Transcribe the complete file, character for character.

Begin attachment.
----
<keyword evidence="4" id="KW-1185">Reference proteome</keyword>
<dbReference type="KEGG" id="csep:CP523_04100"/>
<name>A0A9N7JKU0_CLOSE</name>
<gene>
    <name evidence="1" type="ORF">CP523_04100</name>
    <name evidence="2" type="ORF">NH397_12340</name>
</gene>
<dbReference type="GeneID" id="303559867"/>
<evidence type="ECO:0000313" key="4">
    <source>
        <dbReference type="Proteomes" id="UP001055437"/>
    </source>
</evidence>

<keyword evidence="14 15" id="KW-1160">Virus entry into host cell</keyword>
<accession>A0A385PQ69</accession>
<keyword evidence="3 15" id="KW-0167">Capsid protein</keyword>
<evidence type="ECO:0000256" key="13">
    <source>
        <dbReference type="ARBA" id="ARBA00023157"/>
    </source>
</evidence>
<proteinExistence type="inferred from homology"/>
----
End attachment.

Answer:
<keyword evidence="4" id="KW-1185">Reference proteome</keyword>
<dbReference type="KEGG" id="csep:CP523_04100"/>
<name>A0A9N7JKU0_CLOSE</name>
<gene>
    <name evidence="1" type="ORF">CP523_04100</name>
    <name evidence="2" type="ORF">NH397_12340</name>
</gene>
<dbReference type="GeneID" id="303559867"/>
<evidence type="ECO:0000313" key="4">
    <source>
        <dbReference type="Proteomes" id="UP001055437"/>
    </source>
</evidence>

<keyword evidence="14 15" id="KW-1160">Virus entry into host cell</keyword>
<accession>A0A385PQ69</accession>
<keyword evidence="3 15" id="KW-0167">Capsid protein</keyword>
<evidence type="ECO:0000256" key="13">
    <source>
        <dbReference type="ARBA" id="ARBA00023157"/>
    </source>
</evidence>
<proteinExistence type="inferred from homology"/>